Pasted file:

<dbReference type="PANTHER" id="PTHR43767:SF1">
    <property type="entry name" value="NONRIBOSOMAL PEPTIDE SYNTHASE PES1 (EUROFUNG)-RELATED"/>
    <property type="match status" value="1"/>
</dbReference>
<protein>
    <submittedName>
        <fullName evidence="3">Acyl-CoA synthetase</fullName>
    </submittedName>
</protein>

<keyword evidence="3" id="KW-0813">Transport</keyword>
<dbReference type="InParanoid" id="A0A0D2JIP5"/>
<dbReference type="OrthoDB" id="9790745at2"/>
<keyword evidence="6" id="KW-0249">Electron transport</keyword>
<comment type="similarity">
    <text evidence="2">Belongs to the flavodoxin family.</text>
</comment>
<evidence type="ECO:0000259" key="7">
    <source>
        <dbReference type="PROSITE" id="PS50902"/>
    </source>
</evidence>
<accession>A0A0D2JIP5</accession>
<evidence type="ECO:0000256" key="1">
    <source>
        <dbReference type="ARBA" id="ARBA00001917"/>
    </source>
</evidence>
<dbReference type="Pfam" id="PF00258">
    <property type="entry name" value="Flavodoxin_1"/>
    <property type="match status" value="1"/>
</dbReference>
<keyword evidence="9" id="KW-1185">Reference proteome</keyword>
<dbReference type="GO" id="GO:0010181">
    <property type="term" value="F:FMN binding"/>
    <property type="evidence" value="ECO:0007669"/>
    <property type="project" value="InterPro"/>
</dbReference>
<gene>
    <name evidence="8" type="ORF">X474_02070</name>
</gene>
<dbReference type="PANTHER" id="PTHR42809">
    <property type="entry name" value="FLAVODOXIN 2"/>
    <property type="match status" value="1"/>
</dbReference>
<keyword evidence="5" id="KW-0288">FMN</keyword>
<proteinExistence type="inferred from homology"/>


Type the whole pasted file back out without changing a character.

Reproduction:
<dbReference type="PANTHER" id="PTHR43767:SF1">
    <property type="entry name" value="NONRIBOSOMAL PEPTIDE SYNTHASE PES1 (EUROFUNG)-RELATED"/>
    <property type="match status" value="1"/>
</dbReference>
<protein>
    <submittedName>
        <fullName evidence="3">Acyl-CoA synthetase</fullName>
    </submittedName>
</protein>

<keyword evidence="3" id="KW-0813">Transport</keyword>
<dbReference type="InParanoid" id="A0A0D2JIP5"/>
<dbReference type="OrthoDB" id="9790745at2"/>
<keyword evidence="6" id="KW-0249">Electron transport</keyword>
<comment type="similarity">
    <text evidence="2">Belongs to the flavodoxin family.</text>
</comment>
<evidence type="ECO:0000259" key="7">
    <source>
        <dbReference type="PROSITE" id="PS50902"/>
    </source>
</evidence>
<accession>A0A0D2JIP5</accession>
<evidence type="ECO:0000256" key="1">
    <source>
        <dbReference type="ARBA" id="ARBA00001917"/>
    </source>
</evidence>
<dbReference type="Pfam" id="PF00258">
    <property type="entry name" value="Flavodoxin_1"/>
    <property type="match status" value="1"/>
</dbReference>
<keyword evidence="9" id="KW-1185">Reference proteome</keyword>
<dbReference type="GO" id="GO:0010181">
    <property type="term" value="F:FMN binding"/>
    <property type="evidence" value="ECO:0007669"/>
    <property type="project" value="InterPro"/>
</dbReference>
<gene>
    <name evidence="8" type="ORF">X474_02070</name>
</gene>
<dbReference type="PANTHER" id="PTHR42809">
    <property type="entry name" value="FLAVODOXIN 2"/>
    <property type="match status" value="1"/>
</dbReference>
<keyword evidence="5" id="KW-0288">FMN</keyword>
<proteinExistence type="inferred from homology"/>